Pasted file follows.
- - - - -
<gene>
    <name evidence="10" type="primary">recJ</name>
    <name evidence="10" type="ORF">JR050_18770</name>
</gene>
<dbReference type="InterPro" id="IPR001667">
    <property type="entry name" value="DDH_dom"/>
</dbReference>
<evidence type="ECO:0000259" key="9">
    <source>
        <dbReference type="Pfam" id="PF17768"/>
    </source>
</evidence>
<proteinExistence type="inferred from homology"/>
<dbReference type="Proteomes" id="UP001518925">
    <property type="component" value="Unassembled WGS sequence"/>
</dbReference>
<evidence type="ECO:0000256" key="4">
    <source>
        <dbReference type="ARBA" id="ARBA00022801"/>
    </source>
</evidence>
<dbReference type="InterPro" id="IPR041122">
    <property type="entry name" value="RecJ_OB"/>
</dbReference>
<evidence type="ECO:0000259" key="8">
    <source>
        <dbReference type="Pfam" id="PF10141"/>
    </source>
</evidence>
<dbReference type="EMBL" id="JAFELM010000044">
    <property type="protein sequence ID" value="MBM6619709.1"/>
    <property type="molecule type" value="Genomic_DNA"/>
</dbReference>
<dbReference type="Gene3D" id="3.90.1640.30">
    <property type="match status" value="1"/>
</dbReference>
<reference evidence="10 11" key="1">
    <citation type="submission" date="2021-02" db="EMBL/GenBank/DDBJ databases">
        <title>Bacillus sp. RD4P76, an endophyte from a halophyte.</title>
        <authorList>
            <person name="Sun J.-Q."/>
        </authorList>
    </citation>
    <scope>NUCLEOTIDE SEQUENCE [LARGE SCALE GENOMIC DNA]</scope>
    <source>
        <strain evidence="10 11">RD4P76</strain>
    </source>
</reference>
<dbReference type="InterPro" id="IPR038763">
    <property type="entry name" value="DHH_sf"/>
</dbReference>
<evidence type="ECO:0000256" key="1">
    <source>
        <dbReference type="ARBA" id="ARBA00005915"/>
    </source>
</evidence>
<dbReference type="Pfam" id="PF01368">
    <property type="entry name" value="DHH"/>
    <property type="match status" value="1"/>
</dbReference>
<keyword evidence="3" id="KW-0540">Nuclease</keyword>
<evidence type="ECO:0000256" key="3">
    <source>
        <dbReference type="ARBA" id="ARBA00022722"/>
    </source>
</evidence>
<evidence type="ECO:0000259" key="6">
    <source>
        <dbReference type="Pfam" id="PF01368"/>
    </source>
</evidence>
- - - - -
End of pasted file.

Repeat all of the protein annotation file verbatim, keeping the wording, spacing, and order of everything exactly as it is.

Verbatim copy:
<gene>
    <name evidence="10" type="primary">recJ</name>
    <name evidence="10" type="ORF">JR050_18770</name>
</gene>
<dbReference type="InterPro" id="IPR001667">
    <property type="entry name" value="DDH_dom"/>
</dbReference>
<evidence type="ECO:0000259" key="9">
    <source>
        <dbReference type="Pfam" id="PF17768"/>
    </source>
</evidence>
<proteinExistence type="inferred from homology"/>
<dbReference type="Proteomes" id="UP001518925">
    <property type="component" value="Unassembled WGS sequence"/>
</dbReference>
<evidence type="ECO:0000256" key="4">
    <source>
        <dbReference type="ARBA" id="ARBA00022801"/>
    </source>
</evidence>
<dbReference type="InterPro" id="IPR041122">
    <property type="entry name" value="RecJ_OB"/>
</dbReference>
<evidence type="ECO:0000259" key="8">
    <source>
        <dbReference type="Pfam" id="PF10141"/>
    </source>
</evidence>
<dbReference type="EMBL" id="JAFELM010000044">
    <property type="protein sequence ID" value="MBM6619709.1"/>
    <property type="molecule type" value="Genomic_DNA"/>
</dbReference>
<dbReference type="Gene3D" id="3.90.1640.30">
    <property type="match status" value="1"/>
</dbReference>
<reference evidence="10 11" key="1">
    <citation type="submission" date="2021-02" db="EMBL/GenBank/DDBJ databases">
        <title>Bacillus sp. RD4P76, an endophyte from a halophyte.</title>
        <authorList>
            <person name="Sun J.-Q."/>
        </authorList>
    </citation>
    <scope>NUCLEOTIDE SEQUENCE [LARGE SCALE GENOMIC DNA]</scope>
    <source>
        <strain evidence="10 11">RD4P76</strain>
    </source>
</reference>
<dbReference type="InterPro" id="IPR038763">
    <property type="entry name" value="DHH_sf"/>
</dbReference>
<evidence type="ECO:0000256" key="1">
    <source>
        <dbReference type="ARBA" id="ARBA00005915"/>
    </source>
</evidence>
<dbReference type="Pfam" id="PF01368">
    <property type="entry name" value="DHH"/>
    <property type="match status" value="1"/>
</dbReference>
<keyword evidence="3" id="KW-0540">Nuclease</keyword>
<evidence type="ECO:0000256" key="3">
    <source>
        <dbReference type="ARBA" id="ARBA00022722"/>
    </source>
</evidence>
<evidence type="ECO:0000259" key="6">
    <source>
        <dbReference type="Pfam" id="PF01368"/>
    </source>
</evidence>